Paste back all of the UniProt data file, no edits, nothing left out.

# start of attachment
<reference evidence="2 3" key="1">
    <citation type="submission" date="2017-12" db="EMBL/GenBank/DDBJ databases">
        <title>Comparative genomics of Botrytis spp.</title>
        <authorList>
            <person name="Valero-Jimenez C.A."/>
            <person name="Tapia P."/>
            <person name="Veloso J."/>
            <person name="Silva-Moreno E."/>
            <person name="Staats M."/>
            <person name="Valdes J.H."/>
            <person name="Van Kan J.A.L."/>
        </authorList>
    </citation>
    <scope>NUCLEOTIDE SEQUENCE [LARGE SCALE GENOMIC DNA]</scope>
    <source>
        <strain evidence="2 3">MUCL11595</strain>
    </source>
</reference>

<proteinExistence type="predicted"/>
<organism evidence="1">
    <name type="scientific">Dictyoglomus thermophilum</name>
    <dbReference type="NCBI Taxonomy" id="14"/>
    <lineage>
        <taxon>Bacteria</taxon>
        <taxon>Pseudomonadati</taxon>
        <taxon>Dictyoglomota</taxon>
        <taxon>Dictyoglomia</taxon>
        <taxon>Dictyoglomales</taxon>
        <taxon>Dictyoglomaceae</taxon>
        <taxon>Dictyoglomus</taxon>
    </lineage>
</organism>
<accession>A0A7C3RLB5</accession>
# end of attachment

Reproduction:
<reference evidence="2 3" key="1">
    <citation type="submission" date="2017-12" db="EMBL/GenBank/DDBJ databases">
        <title>Comparative genomics of Botrytis spp.</title>
        <authorList>
            <person name="Valero-Jimenez C.A."/>
            <person name="Tapia P."/>
            <person name="Veloso J."/>
            <person name="Silva-Moreno E."/>
            <person name="Staats M."/>
            <person name="Valdes J.H."/>
            <person name="Van Kan J.A.L."/>
        </authorList>
    </citation>
    <scope>NUCLEOTIDE SEQUENCE [LARGE SCALE GENOMIC DNA]</scope>
    <source>
        <strain evidence="2 3">MUCL11595</strain>
    </source>
</reference>

<proteinExistence type="predicted"/>
<organism evidence="1">
    <name type="scientific">Dictyoglomus thermophilum</name>
    <dbReference type="NCBI Taxonomy" id="14"/>
    <lineage>
        <taxon>Bacteria</taxon>
        <taxon>Pseudomonadati</taxon>
        <taxon>Dictyoglomota</taxon>
        <taxon>Dictyoglomia</taxon>
        <taxon>Dictyoglomales</taxon>
        <taxon>Dictyoglomaceae</taxon>
        <taxon>Dictyoglomus</taxon>
    </lineage>
</organism>
<accession>A0A7C3RLB5</accession>